An A-interface connects the base station subsystem 28 to the network-switching subsystem (NSS) 26, which includes a mobile switching center (MSC) 40, a visitor location register (VLR) 42, a home location register (HLR) 44, an authentication center (AuC) 46, an equipment identity register (EIR) 48, a short messaging services center (SMSC) 50, and a voice messaging system (VMS) 52. The MSC is like an ISDN exchange but modified to handle mobility issues, i.e., assignment of user channels toward the base station, handovers between MSCs, and various interworking functions. The Home Location Register (HLR) is a database that maintains information for the management of mobile subscribers. It contains the subscription information and may contain the location of each registered mobile station. The AuC is an authentication center, usually part of the HLR, that sends a random number to a user requesting a service which number is algorithmically combined with some secret information on the SIM to provide a thereby authenticated response. The VLR is also a database but unlike the HLR, which manages more static functions, it provides dynamic subscriber data management, particularly in connection with roaming. A Mobile Station (MS) roaming in an MSC area is assigned to a Visitor Location Register (VLR). A VLR is in charge of temporarily storing subscription data for the MSs registered in the MSC area. A VLR may be collocated with an MSC and may be in charge of one or several MSC areas. These procedures requires interrogating the home HLR of the called party identified by an MSISDN to obtain the E.164 or URL address of the Visited MSC (VMSC) currently serving the subscriber. In the case of incoming calls to the PLMN, if the delivering network(s) is unable to interrogate the HLR, the call is routed to an MSC. This MSC will interrogate the appropriate HLR and then route the call to the MSC where the mobile station is located. The MSC which performs the interrogation and routing function to the actual location of the mobile is called the Gateway MSC (GMSC). The EIR, if installed, contains lists of approved types of mobile equipment, barred (e.g. stolen) mobile equipment, and equipment to be traced. The network switching subsystem 26 may be interconnected with the base station subsystem 28 by means of an operational support system (OSS) 54, which provides operation and maintenance. The PLMN 24 may also be connected to a public-switched data network 54, another PLMN 56, a public switched telephone network (PSTN) 58, and an ISDN network 60, among others.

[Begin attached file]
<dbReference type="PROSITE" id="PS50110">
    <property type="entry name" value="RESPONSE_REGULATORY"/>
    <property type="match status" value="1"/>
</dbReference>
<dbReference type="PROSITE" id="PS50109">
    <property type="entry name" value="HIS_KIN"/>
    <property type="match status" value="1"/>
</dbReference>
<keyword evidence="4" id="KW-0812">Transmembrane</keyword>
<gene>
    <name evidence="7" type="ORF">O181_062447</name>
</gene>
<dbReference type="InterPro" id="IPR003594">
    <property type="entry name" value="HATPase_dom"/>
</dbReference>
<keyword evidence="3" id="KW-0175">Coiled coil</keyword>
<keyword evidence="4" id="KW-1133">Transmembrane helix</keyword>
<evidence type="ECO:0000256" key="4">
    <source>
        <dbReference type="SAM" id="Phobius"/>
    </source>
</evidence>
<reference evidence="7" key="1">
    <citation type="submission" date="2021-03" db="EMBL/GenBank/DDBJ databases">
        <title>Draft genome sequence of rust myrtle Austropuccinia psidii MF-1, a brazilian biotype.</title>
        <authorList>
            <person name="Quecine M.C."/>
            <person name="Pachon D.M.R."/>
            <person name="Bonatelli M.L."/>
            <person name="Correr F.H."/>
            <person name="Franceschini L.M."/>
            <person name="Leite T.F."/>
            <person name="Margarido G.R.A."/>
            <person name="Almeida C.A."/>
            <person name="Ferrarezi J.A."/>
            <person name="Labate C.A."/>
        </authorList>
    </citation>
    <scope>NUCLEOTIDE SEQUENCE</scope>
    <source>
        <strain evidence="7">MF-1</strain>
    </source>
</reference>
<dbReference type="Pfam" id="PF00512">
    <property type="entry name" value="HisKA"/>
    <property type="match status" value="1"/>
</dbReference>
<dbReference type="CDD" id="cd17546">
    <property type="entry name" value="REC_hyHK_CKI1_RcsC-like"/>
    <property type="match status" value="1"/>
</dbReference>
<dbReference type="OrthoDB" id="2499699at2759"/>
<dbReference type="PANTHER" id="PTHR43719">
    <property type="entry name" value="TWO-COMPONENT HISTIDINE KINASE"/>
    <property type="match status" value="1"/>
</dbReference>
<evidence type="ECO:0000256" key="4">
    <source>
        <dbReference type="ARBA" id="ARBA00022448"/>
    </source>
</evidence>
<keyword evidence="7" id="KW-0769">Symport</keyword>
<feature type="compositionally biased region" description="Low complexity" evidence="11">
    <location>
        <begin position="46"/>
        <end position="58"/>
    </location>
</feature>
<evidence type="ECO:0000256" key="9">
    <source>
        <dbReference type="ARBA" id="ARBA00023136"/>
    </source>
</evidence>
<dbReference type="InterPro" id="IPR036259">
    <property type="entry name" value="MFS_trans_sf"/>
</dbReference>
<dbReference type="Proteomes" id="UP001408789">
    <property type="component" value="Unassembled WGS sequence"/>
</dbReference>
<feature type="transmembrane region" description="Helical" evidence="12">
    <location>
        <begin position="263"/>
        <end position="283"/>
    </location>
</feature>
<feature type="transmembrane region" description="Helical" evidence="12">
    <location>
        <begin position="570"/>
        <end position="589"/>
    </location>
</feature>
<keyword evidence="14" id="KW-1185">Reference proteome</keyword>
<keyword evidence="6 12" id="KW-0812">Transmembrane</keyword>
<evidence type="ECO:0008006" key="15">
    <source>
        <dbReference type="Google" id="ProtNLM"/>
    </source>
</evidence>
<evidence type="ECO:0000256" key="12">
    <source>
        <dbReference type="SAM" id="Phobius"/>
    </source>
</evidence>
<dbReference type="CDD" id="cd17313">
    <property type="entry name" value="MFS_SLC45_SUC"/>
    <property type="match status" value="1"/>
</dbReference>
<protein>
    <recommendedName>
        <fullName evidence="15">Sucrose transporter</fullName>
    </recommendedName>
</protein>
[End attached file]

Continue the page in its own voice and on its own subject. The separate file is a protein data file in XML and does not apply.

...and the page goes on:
The 3GPP architecture should also support Mobility Management in a general manner. The entity that handles this procedure within the 3GPP scope is the Call and Mobility Signaling (CMS). The main concepts to be considered are basically the authentication of both the user and the terminal. Then, it will be necessary to authorize the service profile attached to that user. That information will reside initially on the Home Subscriber Server (HSS) 70 and the specific profile will be shared between the HLF and VLF or local SIP proxy according to the user needs. Additionally, extra interworking features are needed for achieving a complete interoperability between the different technologies. The Call State Control Function as part of the Call processing Server (CPS) should manage the mapping between the HLF (H.323), the Proxy Registrar (SIP) and HLR of the PLMN.